There’s no evidence that I’ve seen that fact-checking actually has any particular impact or positive impact. There’s anecdotal evidence that when you label something false on social media, for example, as various social media platforms have experimented with doing, that actually increases traffic. It’s the train-wreck phenomenon. People want to know, “Oh, that’s fake? Let me read more about it.”
I spent a weekend back during the impeachment situation and tried to document a number of live interviews on the Sunday political shows. Whatever you might have an opinion about as far as primetime on Fox News, Chris Wallace is a very skillful interviewer. So he sits with Stephen Miller. Miller occupies the vast majority of the airtime in that segment, is able to repeat his talking points not one, not two, but six, seven, eight times. And irrespective of the anchor declaring, “Well, that’s not true,” it’s still on television.
The other thing about fact-checking that’s really important here is the news media [is] operating in an environment where they have been under relentless, aggressive attack by the president and his allies for four years as to their credibility. They are called disloyal. They’re called the enemies of the people. They are called traitors. Fact-checking coming from those organizations is immediately dismissed by a large segment of the American population because there’s been that attempt to devalue and sow mistrust about many institutions, but the news media particularly.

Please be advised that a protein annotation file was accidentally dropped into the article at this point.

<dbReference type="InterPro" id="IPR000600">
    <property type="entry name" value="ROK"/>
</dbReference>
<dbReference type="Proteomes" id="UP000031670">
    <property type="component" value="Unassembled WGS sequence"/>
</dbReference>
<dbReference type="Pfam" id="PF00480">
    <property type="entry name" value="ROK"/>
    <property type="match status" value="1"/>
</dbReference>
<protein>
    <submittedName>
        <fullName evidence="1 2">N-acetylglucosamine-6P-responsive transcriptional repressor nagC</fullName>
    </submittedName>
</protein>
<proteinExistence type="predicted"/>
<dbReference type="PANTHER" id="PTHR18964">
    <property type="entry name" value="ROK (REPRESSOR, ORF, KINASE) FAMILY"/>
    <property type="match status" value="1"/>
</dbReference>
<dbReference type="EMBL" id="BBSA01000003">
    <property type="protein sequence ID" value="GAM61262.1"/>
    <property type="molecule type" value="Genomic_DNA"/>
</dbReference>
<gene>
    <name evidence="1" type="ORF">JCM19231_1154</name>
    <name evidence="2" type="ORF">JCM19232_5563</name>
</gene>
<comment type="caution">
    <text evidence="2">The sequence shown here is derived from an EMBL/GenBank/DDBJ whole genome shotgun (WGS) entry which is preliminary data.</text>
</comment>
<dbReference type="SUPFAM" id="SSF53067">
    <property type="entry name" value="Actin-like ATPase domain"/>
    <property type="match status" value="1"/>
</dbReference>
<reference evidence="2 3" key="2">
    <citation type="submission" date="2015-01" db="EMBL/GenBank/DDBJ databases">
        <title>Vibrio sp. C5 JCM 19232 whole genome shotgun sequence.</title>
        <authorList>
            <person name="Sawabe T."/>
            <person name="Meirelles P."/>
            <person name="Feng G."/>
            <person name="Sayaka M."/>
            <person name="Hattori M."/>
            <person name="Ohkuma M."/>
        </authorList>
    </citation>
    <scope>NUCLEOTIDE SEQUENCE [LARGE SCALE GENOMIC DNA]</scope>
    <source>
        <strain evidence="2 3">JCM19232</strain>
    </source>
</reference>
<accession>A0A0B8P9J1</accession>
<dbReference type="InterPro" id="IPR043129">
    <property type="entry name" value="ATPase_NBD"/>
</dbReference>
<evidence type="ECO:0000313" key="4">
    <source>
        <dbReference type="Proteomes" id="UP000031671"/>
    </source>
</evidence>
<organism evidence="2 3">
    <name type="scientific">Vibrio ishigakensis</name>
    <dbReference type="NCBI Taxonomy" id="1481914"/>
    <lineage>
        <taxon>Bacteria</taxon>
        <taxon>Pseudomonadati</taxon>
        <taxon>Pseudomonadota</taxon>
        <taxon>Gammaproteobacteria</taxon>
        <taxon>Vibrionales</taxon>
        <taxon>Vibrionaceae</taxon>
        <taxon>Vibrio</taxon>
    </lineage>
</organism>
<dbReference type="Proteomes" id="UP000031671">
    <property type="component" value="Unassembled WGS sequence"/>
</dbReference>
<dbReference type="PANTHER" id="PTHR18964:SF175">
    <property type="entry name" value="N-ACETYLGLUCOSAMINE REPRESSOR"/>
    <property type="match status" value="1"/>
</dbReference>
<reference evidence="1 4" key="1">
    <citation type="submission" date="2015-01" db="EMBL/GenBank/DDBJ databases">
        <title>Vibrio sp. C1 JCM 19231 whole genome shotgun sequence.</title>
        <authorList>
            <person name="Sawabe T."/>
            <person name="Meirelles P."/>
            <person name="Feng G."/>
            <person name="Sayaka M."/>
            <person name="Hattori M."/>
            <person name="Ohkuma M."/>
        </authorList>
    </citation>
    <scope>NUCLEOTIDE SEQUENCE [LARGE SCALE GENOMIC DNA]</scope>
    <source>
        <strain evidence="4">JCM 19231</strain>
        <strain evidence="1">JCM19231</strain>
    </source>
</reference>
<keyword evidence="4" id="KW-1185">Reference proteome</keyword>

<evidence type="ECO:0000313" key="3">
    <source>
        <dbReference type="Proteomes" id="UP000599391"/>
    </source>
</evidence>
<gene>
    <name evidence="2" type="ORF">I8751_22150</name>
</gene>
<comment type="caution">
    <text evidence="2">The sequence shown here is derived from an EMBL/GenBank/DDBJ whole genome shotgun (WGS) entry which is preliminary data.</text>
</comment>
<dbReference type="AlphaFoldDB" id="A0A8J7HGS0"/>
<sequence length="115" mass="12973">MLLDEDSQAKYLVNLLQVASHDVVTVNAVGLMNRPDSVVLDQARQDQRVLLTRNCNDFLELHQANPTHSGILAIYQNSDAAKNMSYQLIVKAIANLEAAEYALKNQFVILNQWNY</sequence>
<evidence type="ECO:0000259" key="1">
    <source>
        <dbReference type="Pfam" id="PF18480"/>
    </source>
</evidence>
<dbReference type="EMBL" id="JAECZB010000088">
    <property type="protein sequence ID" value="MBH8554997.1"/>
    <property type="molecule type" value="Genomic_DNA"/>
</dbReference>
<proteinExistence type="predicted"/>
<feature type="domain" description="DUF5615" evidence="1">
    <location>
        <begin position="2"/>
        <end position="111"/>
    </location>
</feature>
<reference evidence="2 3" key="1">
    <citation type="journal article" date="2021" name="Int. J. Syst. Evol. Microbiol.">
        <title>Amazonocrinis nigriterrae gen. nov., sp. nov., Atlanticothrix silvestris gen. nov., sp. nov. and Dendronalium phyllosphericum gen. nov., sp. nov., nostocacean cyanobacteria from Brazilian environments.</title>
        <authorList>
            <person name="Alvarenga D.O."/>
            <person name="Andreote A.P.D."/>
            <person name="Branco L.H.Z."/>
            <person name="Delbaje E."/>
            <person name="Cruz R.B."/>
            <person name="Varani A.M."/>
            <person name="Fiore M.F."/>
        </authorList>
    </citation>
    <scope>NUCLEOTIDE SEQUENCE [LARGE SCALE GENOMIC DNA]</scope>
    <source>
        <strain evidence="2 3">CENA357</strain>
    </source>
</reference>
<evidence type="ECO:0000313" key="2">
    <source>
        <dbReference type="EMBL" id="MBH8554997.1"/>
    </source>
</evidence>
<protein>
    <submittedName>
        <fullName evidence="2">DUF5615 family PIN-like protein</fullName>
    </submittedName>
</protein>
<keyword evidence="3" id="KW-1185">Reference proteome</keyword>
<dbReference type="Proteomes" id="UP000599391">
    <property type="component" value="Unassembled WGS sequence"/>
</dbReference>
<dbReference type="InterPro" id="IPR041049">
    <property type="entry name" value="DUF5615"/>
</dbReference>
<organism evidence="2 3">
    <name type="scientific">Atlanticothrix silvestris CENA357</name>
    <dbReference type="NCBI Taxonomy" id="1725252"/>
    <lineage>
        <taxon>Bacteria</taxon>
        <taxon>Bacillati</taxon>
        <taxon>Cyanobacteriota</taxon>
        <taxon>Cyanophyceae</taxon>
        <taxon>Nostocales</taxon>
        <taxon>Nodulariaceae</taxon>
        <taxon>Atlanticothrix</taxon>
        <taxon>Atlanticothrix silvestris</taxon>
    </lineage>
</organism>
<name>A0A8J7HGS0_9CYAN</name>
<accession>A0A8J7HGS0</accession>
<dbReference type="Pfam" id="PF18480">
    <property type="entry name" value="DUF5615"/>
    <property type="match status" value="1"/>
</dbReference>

When you have a platform as big as a TV network and the network makes the decision to break in, that strikes me as one of the most important decisions you can make. What went into that decision versus let’s have a correspondent cover this, edit it, and air something in the nightly news?
As a rule, interrupting network television would be a much bigger decision in primetime than it was during other parts of the day. The standard tended to be: Is this of national interest? Is it truly breaking news? Is it something that the country needs to know about? So, a major terrorist incident somewhere. The unexpected passing of someone important — Michael Jackson — would get our attention. A violent attack on some public figure or some politician somewhere would get our attention.
And then you had Washington and the White House. Now, I can only speak to when there was what I guess they would call in Congress “regular order.” When there was an administration with a press secretary, a communications director, a functioning relationship with the White House press corps.